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Top 10 Tips For Managing Up in a Top Down World
Guest articles > Top 10 Tips For Managing Up in a Top Down World
by: Roberta Chinsky Matuson
It may seem unnatural to manage up in the top down world of business but this is exactly what you must do to be successful in business. Here are 10 tips for managing those relationships above you.
1. Decode your boss’s management style-I’ve yet to see a situation where a boss molds his style to that of his employees. You can be certain you will be the one doing the adjusting. Begin by observing how your manager uses authority, the way he relates to others, and his communication style as a leader. Most bosses typically fall into one of the following categories: Dictatorial, Laissez-faire, Bureaucratic, or Consultative. Once you determine the type of manager you’ve been handed, you can then study ways to work most effectively with this type of leader.
2. Prepare to play the game of politics-Politics is played in every organization; so the sooner you learn how to play this game, the better off you’ll be. Politics is the informal way that things get done in an organization. Pay close attention to how work really gets done in the organization. People who master this game follow unwritten rules that allow them to maneuver swiftly through the organization to obtain scarce resources, approval of prized projects and promotions. Can you see now why it’s important to master this game?
3. Shine the light on others-Compliment staff in front of others, and whenever possible, shine the light on those around you. The light from their reflection will make you shine brightly.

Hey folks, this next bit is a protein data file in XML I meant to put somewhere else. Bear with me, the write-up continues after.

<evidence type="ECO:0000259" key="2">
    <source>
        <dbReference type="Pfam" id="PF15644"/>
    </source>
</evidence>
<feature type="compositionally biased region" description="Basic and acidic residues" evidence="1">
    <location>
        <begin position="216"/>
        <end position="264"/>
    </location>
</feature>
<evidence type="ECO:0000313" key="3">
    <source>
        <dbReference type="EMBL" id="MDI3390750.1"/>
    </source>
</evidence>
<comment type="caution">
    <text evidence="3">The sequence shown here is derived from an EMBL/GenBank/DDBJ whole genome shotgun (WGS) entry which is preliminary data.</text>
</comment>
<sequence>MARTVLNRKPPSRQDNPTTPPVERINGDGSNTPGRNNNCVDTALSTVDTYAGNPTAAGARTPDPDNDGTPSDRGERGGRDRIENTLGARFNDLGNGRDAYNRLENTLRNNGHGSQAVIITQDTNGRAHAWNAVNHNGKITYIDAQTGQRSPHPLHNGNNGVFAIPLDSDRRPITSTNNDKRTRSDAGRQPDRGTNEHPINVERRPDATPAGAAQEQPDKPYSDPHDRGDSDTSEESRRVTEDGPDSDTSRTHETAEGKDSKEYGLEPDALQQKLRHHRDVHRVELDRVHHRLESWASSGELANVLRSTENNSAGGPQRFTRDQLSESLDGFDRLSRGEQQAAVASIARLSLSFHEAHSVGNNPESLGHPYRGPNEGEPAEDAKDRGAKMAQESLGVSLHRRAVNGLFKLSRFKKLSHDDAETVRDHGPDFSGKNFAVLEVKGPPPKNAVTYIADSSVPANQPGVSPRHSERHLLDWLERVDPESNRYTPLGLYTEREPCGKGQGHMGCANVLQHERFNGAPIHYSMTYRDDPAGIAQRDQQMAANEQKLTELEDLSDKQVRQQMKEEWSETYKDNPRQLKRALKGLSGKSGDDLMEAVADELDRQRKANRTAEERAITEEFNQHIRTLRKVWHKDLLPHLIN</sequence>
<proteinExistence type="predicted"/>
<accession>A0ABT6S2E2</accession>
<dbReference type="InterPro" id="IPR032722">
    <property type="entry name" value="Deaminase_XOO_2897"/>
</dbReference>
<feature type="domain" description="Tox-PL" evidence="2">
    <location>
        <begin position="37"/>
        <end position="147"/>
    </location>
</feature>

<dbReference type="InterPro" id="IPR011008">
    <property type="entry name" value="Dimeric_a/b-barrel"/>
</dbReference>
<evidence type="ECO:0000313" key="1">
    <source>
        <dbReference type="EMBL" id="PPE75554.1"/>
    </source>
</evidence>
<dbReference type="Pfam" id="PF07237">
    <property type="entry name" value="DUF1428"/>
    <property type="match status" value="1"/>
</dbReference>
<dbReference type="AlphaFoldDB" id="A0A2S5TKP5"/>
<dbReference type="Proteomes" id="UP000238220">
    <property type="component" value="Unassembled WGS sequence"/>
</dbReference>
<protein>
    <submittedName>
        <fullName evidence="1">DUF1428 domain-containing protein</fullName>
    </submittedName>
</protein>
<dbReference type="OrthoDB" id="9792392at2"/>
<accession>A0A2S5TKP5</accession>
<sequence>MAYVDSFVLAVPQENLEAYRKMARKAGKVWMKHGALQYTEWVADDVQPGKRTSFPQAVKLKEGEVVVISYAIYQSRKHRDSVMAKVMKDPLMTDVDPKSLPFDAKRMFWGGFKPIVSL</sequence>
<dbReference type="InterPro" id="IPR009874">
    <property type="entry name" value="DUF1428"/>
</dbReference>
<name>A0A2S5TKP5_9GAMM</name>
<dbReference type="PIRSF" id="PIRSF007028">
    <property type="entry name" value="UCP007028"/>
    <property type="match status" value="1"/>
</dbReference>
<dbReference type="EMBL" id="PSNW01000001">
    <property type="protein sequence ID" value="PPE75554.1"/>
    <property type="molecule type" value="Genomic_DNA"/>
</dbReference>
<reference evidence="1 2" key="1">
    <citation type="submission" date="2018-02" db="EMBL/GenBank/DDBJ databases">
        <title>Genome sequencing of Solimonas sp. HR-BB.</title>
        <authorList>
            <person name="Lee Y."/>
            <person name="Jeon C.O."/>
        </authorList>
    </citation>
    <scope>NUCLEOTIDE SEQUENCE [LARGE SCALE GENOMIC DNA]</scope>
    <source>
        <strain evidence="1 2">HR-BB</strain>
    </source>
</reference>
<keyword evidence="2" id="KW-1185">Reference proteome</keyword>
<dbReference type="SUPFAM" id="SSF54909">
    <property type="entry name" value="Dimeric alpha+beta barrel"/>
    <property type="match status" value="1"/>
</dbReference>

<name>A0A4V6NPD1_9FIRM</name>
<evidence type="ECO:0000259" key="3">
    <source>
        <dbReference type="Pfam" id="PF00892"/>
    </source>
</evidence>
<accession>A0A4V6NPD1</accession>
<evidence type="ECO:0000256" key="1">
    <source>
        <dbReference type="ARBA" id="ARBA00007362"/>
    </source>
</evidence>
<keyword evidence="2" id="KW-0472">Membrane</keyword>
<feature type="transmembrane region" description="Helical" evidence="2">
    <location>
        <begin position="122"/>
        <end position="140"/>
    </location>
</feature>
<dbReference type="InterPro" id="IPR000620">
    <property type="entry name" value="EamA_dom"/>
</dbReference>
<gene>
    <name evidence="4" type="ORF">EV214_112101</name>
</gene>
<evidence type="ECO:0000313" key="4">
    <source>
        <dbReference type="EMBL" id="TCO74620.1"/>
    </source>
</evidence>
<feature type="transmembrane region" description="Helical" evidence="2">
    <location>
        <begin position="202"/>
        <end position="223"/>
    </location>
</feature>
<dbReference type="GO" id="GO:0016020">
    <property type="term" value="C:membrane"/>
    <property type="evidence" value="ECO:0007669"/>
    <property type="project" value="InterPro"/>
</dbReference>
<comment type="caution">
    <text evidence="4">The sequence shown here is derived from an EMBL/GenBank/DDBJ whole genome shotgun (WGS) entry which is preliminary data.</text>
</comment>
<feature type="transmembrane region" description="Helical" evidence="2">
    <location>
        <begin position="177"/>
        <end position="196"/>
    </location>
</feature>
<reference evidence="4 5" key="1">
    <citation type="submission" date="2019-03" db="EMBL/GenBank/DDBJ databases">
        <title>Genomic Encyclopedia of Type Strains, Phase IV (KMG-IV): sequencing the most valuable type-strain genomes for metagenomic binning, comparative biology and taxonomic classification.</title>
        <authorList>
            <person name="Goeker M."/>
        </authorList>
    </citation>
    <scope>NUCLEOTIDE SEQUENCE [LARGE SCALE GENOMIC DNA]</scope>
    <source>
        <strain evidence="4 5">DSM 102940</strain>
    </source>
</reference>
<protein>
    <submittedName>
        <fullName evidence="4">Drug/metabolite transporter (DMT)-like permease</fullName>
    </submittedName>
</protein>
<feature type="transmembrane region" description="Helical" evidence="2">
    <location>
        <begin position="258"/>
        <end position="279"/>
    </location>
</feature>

4. Presume good intent-It’s easy to jump to conclusions when you are asked to do something that at first doesn’t feel right. Presume good intent. Provide your boss with options on how to achieve the same results in a way that feels right.
5. Master the art of influencing-Influencing is communicating effectively with a goal in mind. Be specific in your request while highlighting why it’s in your boss’ best interest to comply with your request, and you will be on your way to mastering the art of influence.
6. Toot your own horn-For years we’ve been taught that it’s not polite to brag. But if we don’t, how will others know about our contributions? When companies put together lay-off lists, they exclude those whose contributions are well known throughout the organization. You may be the best singer in the room, but no one will know this if you never open your mouth.
7. Manage your own performance-Bosses are busy people and most would rather walk on hot coals than write a performance review. Prepare your own review, which should include ways you’ve added value to the organization as well as areas needing further development. Present this to your boss a week prior to your review, and don’t be surprised if what you get back closely resembles what you’ve submitted.
8. Continually maintain-Like any connection worth having, you will need to apply care and attention in order for the relationship to flourish. Continual maintenance is the key to sustaining relationships for years to come.
9. Hire a mentor or a coach-Every star player uses a mentor or a coach to help them improve their game. Find someone who is willing to hold up the mirror for you so that you can clearly see what your boss is seeing. Then adjust your style accordingly.
10. Attach your star carefully-You never want to be so closely associated with your boss that you find yourself on the outskirts the moment she is no longer in favor. Be your own person so others know you are more than someone’s sidekick.
Roberta Chinsky Matuson is the President of Human Resource Solutions (www.yourhrexperts.com) and author of the highly acclaimed book, Suddenly in Charge: Managing Up, Managing Down, Succeeding All Around (Nicholas Brealey, January 2011). Her firm helps organizations create exceptional workplaces that deliver extraordinary results. Sign up to receive a complimentary subscription to Roberta's monthly newsletter, HR Matters.
Contributor: Roberta Chinsky Matuson
Published here on: 23-Jan-11
Classification: HR, Management